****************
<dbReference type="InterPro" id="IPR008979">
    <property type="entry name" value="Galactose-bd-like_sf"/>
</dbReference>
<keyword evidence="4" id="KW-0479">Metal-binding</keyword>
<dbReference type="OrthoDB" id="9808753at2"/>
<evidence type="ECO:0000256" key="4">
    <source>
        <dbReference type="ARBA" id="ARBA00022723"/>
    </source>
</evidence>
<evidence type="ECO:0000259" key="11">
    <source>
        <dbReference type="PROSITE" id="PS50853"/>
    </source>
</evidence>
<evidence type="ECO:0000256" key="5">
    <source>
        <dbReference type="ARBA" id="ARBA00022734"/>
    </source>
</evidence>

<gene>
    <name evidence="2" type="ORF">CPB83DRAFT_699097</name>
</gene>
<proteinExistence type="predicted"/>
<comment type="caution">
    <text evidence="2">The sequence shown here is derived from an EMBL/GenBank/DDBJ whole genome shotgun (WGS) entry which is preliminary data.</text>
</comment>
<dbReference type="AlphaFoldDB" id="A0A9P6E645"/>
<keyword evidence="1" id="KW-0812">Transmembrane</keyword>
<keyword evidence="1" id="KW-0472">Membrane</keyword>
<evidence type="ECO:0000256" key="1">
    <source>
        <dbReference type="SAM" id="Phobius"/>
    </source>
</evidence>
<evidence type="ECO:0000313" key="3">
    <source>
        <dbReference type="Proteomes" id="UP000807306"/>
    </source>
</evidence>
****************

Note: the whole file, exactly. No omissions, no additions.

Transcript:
<dbReference type="InterPro" id="IPR008979">
    <property type="entry name" value="Galactose-bd-like_sf"/>
</dbReference>
<keyword evidence="4" id="KW-0479">Metal-binding</keyword>
<dbReference type="OrthoDB" id="9808753at2"/>
<evidence type="ECO:0000256" key="4">
    <source>
        <dbReference type="ARBA" id="ARBA00022723"/>
    </source>
</evidence>
<evidence type="ECO:0000259" key="11">
    <source>
        <dbReference type="PROSITE" id="PS50853"/>
    </source>
</evidence>
<evidence type="ECO:0000256" key="5">
    <source>
        <dbReference type="ARBA" id="ARBA00022734"/>
    </source>
</evidence>

<gene>
    <name evidence="2" type="ORF">CPB83DRAFT_699097</name>
</gene>
<proteinExistence type="predicted"/>
<comment type="caution">
    <text evidence="2">The sequence shown here is derived from an EMBL/GenBank/DDBJ whole genome shotgun (WGS) entry which is preliminary data.</text>
</comment>
<dbReference type="AlphaFoldDB" id="A0A9P6E645"/>
<keyword evidence="1" id="KW-0812">Transmembrane</keyword>
<keyword evidence="1" id="KW-0472">Membrane</keyword>
<evidence type="ECO:0000256" key="1">
    <source>
        <dbReference type="SAM" id="Phobius"/>
    </source>
</evidence>
<evidence type="ECO:0000313" key="3">
    <source>
        <dbReference type="Proteomes" id="UP000807306"/>
    </source>
</evidence>